As teachers begin to differentiate their lessons, they need more and varied types of data about their students’ mathematical understanding to ensure that each student is grasping the material and being able to apply it. Using OEQs (Open Ended Responses) or Constructed Response Assessment (CRA) is one way of gathering that critical data. Using Open Ended Responses gives the students a chance to explain their thinking in more than one way.
The formative assessments (termed “assessment probes”) in this brand new book by Cheryl Rose Tobey and Emily Fagan correlate with the Common Core Standards for third, fourth and fifth grades. Simply put, they are called probes because they are designed to “probe and uncover student thinking.”
The probes serve as a tool to aid the teacher in diagnosing the students’ current understanding of the material and to assess whether students are able to integrate that knowledge into more complex levels of understanding. This book is not meant to replace the math curriculum or current textbook, but to guide teachers in making instructional choices based on the needs of their students. It is a handbook!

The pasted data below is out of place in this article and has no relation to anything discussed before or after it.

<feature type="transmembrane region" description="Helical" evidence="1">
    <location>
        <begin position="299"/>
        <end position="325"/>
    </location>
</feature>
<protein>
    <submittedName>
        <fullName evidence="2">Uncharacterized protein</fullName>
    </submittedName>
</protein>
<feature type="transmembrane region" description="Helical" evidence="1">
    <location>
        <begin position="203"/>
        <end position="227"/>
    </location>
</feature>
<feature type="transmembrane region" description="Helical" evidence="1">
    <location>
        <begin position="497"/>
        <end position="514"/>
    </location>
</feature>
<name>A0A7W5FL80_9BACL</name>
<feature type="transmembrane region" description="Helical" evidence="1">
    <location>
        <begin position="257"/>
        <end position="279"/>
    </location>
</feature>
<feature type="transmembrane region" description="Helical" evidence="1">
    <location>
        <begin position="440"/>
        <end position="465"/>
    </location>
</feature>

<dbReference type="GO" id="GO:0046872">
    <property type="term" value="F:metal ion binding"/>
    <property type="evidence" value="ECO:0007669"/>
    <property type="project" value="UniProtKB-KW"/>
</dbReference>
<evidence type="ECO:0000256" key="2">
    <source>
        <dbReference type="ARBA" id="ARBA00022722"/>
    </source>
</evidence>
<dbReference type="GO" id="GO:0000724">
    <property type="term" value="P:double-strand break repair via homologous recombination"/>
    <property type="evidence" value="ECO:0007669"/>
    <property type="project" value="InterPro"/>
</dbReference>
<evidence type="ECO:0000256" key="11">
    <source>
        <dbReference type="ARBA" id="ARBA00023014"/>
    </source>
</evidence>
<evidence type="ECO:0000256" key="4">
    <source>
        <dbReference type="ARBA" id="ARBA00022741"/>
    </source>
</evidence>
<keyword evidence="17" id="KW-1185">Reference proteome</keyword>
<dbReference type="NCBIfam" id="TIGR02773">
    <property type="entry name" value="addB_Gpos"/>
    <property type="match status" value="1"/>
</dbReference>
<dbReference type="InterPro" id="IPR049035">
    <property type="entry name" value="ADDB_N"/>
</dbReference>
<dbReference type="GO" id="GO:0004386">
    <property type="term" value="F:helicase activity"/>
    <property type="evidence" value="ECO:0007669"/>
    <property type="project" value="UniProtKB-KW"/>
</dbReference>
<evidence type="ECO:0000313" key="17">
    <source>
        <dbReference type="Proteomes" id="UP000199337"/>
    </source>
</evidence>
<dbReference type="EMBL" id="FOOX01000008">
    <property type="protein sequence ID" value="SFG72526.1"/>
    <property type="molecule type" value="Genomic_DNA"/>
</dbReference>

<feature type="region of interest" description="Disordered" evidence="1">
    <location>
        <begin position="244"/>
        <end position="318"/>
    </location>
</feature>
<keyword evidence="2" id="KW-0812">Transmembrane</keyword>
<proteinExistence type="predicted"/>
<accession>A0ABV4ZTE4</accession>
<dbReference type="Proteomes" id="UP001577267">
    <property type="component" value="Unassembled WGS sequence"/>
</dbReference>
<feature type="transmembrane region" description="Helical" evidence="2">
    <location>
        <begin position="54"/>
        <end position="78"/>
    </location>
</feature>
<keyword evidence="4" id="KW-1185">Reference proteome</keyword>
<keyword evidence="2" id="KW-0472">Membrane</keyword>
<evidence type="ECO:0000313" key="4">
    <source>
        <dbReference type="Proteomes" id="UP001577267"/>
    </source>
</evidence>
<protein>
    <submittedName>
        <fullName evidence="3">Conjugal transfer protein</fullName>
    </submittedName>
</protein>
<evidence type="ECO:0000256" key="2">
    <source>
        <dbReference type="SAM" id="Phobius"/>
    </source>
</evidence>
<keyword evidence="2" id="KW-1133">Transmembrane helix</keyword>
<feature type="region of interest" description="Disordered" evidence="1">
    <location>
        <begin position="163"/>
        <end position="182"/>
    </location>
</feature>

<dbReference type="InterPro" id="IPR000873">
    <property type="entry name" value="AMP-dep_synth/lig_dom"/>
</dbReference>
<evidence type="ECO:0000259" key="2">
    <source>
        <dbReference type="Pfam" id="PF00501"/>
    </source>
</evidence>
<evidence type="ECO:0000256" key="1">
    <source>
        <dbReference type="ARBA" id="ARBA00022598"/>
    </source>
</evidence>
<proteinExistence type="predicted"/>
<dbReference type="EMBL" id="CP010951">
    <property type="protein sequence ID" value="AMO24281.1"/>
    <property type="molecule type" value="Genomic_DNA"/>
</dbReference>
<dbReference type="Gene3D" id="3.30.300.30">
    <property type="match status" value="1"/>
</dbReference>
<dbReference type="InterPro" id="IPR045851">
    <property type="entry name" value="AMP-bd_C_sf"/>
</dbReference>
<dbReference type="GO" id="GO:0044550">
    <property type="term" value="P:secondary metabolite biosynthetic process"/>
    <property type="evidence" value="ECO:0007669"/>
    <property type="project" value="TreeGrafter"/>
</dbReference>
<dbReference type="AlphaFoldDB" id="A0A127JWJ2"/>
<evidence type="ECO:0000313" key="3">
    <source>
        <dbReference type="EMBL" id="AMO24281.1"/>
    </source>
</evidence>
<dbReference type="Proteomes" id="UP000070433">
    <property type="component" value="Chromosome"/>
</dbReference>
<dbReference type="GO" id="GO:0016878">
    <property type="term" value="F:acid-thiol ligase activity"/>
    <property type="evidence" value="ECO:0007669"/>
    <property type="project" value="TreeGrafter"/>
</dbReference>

What’s inside the book
There aren’t any surprises in the structure of this book. Each chapter follows the same format with a chart to align the standards with related questions and probes, sample student responses, Teacher Notes, reproducibles, and research-based tips. Each reproducible is designed with developmentally appropriate assessments that function as an diagnostic tool to drive teaching, not as a testing instrument. After administering the assessment, you can quickly determine “where do we go from here?”
Of course, being the eager reader that I am, I quickly skimmed through the book to determine what other goodies I would find. To my delight, the concluding chapter “Additional Considerations” was a goldmine! Some of the topics: Establishing Learning Targets; Individual Metacognition and Reflection (The 4Cs); Giving Student Interviews; Addressing Individual Needs; Promoting Math Talk; Professional Collaboration.